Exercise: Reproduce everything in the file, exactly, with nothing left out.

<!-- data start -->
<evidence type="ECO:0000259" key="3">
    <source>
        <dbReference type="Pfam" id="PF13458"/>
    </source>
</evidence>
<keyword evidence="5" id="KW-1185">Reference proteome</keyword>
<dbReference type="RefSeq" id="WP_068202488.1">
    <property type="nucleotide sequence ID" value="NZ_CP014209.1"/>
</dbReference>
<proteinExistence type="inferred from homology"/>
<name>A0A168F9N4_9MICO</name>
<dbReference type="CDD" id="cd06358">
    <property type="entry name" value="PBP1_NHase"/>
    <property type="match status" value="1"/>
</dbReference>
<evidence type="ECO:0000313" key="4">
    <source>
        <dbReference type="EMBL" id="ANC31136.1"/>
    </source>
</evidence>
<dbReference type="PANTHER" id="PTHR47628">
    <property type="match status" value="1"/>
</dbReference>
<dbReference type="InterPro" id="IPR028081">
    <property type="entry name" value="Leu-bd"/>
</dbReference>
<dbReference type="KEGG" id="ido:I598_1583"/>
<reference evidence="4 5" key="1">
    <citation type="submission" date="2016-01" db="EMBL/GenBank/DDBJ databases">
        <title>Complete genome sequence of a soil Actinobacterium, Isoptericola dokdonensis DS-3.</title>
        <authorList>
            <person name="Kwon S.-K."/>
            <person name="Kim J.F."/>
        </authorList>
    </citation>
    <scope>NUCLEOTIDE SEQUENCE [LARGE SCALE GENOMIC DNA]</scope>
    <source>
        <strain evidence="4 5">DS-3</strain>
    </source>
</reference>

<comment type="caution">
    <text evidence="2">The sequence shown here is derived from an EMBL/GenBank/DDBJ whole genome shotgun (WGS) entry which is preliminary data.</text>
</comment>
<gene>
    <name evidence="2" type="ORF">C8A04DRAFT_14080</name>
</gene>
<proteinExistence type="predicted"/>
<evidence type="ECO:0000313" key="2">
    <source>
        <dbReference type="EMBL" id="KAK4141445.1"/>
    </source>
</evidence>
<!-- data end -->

<evidence type="ECO:0000259" key="3">
    <source>
        <dbReference type="Pfam" id="PF13458"/>
    </source>
</evidence>
<keyword evidence="5" id="KW-1185">Reference proteome</keyword>
<dbReference type="RefSeq" id="WP_068202488.1">
    <property type="nucleotide sequence ID" value="NZ_CP014209.1"/>
</dbReference>
<proteinExistence type="inferred from homology"/>
<name>A0A168F9N4_9MICO</name>
<dbReference type="CDD" id="cd06358">
    <property type="entry name" value="PBP1_NHase"/>
    <property type="match status" value="1"/>
</dbReference>
<evidence type="ECO:0000313" key="4">
    <source>
        <dbReference type="EMBL" id="ANC31136.1"/>
    </source>
</evidence>
<dbReference type="PANTHER" id="PTHR47628">
    <property type="match status" value="1"/>
</dbReference>
<dbReference type="InterPro" id="IPR028081">
    <property type="entry name" value="Leu-bd"/>
</dbReference>
<dbReference type="KEGG" id="ido:I598_1583"/>
<reference evidence="4 5" key="1">
    <citation type="submission" date="2016-01" db="EMBL/GenBank/DDBJ databases">
        <title>Complete genome sequence of a soil Actinobacterium, Isoptericola dokdonensis DS-3.</title>
        <authorList>
            <person name="Kwon S.-K."/>
            <person name="Kim J.F."/>
        </authorList>
    </citation>
    <scope>NUCLEOTIDE SEQUENCE [LARGE SCALE GENOMIC DNA]</scope>
    <source>
        <strain evidence="4 5">DS-3</strain>
    </source>
</reference>

<comment type="caution">
    <text evidence="2">The sequence shown here is derived from an EMBL/GenBank/DDBJ whole genome shotgun (WGS) entry which is preliminary data.</text>
</comment>
<gene>
    <name evidence="2" type="ORF">C8A04DRAFT_14080</name>
</gene>
<proteinExistence type="predicted"/>
<evidence type="ECO:0000313" key="2">
    <source>
        <dbReference type="EMBL" id="KAK4141445.1"/>
    </source>
</evidence>